Wasn't it just yesterday that I took the house keys from around my neck and gave them back to Mama Isa? They lay on the table between us, my constant companions, a sure sign that this wasn't going to be my home for much longer.
Sometimes it feels like a dream, slipping away even though I desperately try to hold on to it as I wake up. There are so many things I miss Mama Isa and hot bread and... well, you know. Sometimes I want that back so bad it physically hurts, like my breath is being drawn from my chest. I dream about it--often in Spanish, though more and more in my dreams, I am often struggling to find the right words to speak with my host mom.
I was able to channel my energy into working at the Study Abroad office at school. That way I could talk about my experiences AND get paid! I pushed the Seminar in Ecuador '11 trip hard--marketing, speaking to potential students, talking to them in order prepare them for the wonder that is South America's gem. I sincerely hope they had an experience like our group did.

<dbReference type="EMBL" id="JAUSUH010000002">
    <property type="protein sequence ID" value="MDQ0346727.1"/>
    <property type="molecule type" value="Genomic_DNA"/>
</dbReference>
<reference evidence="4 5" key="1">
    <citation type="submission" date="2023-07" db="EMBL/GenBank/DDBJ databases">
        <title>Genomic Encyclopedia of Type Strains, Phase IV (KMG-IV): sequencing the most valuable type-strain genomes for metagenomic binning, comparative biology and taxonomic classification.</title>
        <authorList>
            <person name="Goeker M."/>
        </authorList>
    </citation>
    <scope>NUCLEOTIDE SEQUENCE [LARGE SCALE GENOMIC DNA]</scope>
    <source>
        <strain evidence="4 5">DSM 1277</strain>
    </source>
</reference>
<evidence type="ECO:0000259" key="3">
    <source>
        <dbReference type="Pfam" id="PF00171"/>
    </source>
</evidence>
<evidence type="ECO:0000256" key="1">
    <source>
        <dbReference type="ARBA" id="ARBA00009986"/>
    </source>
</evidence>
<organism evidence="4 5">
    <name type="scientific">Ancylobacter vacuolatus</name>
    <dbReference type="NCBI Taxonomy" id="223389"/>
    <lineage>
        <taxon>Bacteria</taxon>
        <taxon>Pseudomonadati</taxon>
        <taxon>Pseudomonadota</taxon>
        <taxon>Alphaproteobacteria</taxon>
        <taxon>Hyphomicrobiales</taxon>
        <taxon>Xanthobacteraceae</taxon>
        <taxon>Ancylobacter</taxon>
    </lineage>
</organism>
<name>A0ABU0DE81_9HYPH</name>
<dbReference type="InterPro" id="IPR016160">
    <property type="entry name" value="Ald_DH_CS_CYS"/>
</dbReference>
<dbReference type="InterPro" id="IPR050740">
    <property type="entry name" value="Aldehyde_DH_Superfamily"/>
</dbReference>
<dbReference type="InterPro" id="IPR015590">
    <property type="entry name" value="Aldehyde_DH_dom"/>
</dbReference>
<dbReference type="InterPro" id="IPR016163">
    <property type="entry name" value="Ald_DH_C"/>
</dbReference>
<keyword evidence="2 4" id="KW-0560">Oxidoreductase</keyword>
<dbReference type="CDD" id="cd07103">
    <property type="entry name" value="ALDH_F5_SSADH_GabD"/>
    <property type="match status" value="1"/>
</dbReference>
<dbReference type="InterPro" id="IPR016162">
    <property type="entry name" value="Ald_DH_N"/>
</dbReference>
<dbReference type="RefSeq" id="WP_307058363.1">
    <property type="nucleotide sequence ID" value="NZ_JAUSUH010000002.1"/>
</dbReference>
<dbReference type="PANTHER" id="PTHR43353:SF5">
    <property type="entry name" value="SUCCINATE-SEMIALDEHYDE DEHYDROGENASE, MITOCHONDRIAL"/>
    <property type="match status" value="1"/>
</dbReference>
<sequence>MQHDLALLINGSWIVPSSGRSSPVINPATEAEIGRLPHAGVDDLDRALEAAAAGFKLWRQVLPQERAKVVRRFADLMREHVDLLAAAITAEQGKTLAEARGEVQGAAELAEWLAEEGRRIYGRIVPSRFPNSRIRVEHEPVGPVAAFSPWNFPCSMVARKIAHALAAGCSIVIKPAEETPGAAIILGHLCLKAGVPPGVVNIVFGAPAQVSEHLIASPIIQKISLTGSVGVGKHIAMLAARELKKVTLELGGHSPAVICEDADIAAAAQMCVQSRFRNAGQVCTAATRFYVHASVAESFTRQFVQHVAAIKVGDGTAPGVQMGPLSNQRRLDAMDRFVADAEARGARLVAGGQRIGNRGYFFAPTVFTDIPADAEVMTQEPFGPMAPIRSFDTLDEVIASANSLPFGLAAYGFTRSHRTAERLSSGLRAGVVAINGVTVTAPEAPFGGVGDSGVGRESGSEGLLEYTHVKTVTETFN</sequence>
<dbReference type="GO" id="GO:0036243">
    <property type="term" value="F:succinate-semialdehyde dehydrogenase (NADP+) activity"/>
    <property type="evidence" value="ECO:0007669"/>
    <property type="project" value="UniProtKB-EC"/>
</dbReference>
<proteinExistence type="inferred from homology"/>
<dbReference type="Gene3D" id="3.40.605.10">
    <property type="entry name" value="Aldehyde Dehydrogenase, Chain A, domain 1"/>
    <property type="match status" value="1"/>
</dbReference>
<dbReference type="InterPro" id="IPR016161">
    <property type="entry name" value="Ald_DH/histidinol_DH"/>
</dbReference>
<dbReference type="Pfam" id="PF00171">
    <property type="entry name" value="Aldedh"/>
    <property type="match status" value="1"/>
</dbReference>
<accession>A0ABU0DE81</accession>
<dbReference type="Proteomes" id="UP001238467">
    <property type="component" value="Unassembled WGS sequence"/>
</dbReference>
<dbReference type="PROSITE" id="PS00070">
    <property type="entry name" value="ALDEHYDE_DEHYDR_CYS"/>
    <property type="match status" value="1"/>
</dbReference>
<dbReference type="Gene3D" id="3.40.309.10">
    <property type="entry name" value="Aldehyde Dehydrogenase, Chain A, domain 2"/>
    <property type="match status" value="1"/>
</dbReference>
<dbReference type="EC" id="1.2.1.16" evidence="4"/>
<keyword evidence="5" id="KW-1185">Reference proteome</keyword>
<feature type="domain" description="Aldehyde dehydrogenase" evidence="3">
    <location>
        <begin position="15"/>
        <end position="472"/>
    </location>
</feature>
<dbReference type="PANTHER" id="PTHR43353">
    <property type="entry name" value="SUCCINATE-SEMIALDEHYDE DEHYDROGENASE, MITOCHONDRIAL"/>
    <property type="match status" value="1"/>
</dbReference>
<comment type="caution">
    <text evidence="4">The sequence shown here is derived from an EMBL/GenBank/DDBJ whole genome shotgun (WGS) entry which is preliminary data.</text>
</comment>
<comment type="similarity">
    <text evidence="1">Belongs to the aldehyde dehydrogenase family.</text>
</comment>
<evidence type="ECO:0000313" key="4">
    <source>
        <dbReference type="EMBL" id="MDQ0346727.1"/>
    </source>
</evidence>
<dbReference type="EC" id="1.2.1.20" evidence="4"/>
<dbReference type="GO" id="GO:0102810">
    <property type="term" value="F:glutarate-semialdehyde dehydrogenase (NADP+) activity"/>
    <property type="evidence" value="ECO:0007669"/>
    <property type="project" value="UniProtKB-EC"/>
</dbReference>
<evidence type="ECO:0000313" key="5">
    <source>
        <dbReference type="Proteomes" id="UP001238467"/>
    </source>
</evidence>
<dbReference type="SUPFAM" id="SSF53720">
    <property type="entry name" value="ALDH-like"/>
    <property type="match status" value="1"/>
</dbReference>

Things that this trip gave me:
-Self-Confidence and "Chillness":
I was very shy the first year of college. I didn't talk to many people. I wasn't involved in any extra-curricular activities. I did A+ work and saw that as my number 1 goal in life. I was highly anxious about getting that letter grade and developed an anxiety disorder. Ecuador was going to challenge me in ways I couldn't anticipate for. Traveling is always done by the skin of your teeth, to some extent. You'll never be able to prepare for it 100%. I realized that I didn't need to depend on my parents and my best friends at home to help me through tough times. I made decisions--and mistakes--entirely on my own and realized that I was actually capable of taking care of myself! I also took a B on my final Spanish grade, largely due to the last-minute trip to the coast. That was okay. Experiencing the country was a genuine learning experience, not the studying which would yield an A. My anxiety lessened drastically after the trip and I was able to tackle it! I'm more active in school, am far more outgoing, and am not afraid to try new things!